Why safety should be a fundamental part of your plant culture

When it comes to plant safety, should you be "your brother's keeper"?

By J. Stanton McGroarty, CMfgE, CMRP, senior technical editor

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In brief:

  • Safety should be part of corporate value systems, woven into the industrial culture so intimately there is rarely any discussion of whether to respond to a potential safety issue.
  • Generally, the hunt for silver bullets has been replaced by a dawning realization that safety should be a fundamental, values-based part of the organizational culture.
  • The responsibility for improvements is both organizational and personal, infused with a strong flavor of being a brother's keeper.

“Am I my brother’s keeper?” This is a question that has echoed through millennia of worldwide religious and societal thought. Manufacturers give industrial safety the same consideration. Not only are we our industrial brothers’ keepers, but our sisters’, colleagues’, contractors’, and customers’ keepers, as well. Acceptable safety standards in well-run manufacturing businesses no longer come from stand-alone safety programs. They are part of corporate value systems, woven into the industrial culture so intimately there is rarely any discussion of whether to respond to a potential safety issue. The only question is how to find the most effective response quickly.

Figure 1. Number of reportable injuries has been on the decline for years, partly because the number of incidents themselves has diminished to the point of being difficult to trend within most companies.
Figure 1. Number of reportable injuries has been on the decline for years, partly because the number of incidents themselves has diminished to the point of being difficult to trend within most companies.

To support the new paradigm, the focus on Occupational Safety and Health Administration (OSHA) reportable incidents seems to have diminished in successful programs, though annual declines continue. (Figure 1). This may be partly because the number of incidents themselves has diminished to the point of being difficult to trend within most companies. A more useful tool is turning out to be careful collection and review of near-miss incidents, from which we can learn valuable lessons for improvement.

Generally, the hunt for silver bullets has been replaced by a dawning realization that safety should be a fundamental, values-based part of the organizational culture.

“Our current success was developed approximately three years ago by our safety department, which analyzed existing safety standards and then refurbished our safety systems.” reports J.B. Brown, president of Bremen Castings (www.bremencastings.com) in Bremen, Indiana. “They rapidly aided the progression by researching past successful protocols and then further developing awareness and procedures.”

Figure 2. MOM Brands facilities drop the assumption that safety and productivity are at odds with each other and strive for both.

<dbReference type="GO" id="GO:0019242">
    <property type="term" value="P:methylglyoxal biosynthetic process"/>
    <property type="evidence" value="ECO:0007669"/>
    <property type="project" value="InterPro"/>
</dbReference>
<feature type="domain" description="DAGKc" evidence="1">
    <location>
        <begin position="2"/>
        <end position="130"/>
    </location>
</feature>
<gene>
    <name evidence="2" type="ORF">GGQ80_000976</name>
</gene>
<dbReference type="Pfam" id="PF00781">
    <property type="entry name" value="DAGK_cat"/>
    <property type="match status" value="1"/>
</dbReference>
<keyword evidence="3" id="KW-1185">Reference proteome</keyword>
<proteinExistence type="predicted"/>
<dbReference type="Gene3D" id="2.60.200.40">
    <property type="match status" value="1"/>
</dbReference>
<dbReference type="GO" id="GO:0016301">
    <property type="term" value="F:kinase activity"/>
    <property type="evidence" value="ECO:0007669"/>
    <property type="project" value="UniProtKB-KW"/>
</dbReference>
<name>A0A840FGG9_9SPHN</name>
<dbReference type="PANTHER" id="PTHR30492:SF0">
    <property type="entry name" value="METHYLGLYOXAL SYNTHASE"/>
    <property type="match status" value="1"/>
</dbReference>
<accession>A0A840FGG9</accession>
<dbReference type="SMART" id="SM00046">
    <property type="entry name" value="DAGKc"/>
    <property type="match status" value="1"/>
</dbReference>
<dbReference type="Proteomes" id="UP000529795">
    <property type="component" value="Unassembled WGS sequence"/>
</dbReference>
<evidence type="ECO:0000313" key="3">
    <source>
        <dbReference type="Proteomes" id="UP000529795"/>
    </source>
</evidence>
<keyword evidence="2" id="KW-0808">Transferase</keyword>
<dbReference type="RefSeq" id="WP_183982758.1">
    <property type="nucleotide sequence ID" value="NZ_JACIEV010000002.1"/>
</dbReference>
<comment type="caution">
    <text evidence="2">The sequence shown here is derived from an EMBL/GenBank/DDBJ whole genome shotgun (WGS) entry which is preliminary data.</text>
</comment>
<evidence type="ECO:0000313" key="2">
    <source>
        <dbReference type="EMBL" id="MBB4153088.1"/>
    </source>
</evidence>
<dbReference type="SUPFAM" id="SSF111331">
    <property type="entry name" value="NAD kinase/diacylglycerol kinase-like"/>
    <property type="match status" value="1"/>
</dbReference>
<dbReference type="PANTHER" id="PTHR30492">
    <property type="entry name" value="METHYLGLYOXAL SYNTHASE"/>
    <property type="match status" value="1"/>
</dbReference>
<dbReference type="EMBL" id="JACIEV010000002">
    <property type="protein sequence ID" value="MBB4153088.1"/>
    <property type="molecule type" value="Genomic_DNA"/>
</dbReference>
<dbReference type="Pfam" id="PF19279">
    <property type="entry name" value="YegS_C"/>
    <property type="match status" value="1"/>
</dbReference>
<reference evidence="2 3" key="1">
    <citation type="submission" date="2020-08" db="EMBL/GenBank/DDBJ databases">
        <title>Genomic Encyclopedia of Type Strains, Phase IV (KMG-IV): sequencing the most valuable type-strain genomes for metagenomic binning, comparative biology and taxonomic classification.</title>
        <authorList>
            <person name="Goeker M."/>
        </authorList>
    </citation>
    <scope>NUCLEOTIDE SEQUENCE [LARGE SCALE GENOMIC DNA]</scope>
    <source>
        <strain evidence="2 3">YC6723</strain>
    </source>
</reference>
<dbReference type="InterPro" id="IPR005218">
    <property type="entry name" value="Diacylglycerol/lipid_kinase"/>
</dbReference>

Figure 2. MOM Brands facilities drop the assumption that safety and productivity are at odds with each other and strive for both.

“Certainly, one of the most important keys to success is having support at all levels of the business,” says Scott Kluegel, corporate electrical engineering department manager for MOM Brands (www.mombrands.com), based in Minneapolis. “Regardless of whether it’s related to food or personnel, safety is our No. 1 priority. Our culture of safety starts with our CEO Chris Neugent and continues throughout the company. My advice is to secure buy-in from top executives to make safety a No. 1 priority throughout your company.”

Once an organization has buy-in, Kluegel offers these key pieces of advice for working through the safety improvement process:

  • Drop the assumption that safety and productivity are at odds with each other. You can have both (Figure 2).
  • Look for a reason to do an assessment. The benefits will outweigh the original driver.
  • Use best practices and form partnerships. Make sure you leverage outside experts and suppliers and what they’re doing with others.
  • Look for what you don’t want to see and ask yourself the tough questions. Have the courage to act on tough challenges.
  • When investing in automation control, keep long-range plans and needs in mind.
  • Don’t get comfortable with the status quo. Always look for ways to improve.
Figure 3. Statutory training and equipment checks are performed at MOM Brands facilities, usually exceeding the letter of the law, but safety leaders don’t use them to mark the limits of responsibility.
Figure 3. Statutory training and equipment checks are performed at MOM Brands facilities, usually exceeding the letter of the law, but safety leaders don’t use them to mark the limits of responsibility.

The responsibility for improvements is both organizational and personal, infused with a strong flavor of being a brother's keeper. Statutory training and equipment checks are performed, usually exceeding the letter of the law, but safety leaders don’t use them to mark the limits of responsibility (Figure 3). The overall safety objective is the prevention of all injuries by the elimination of environmental danger and individual bad habits. All of this is performed on a continuous improvement basis, so there is no practical limit to the thoroughness of the approach.

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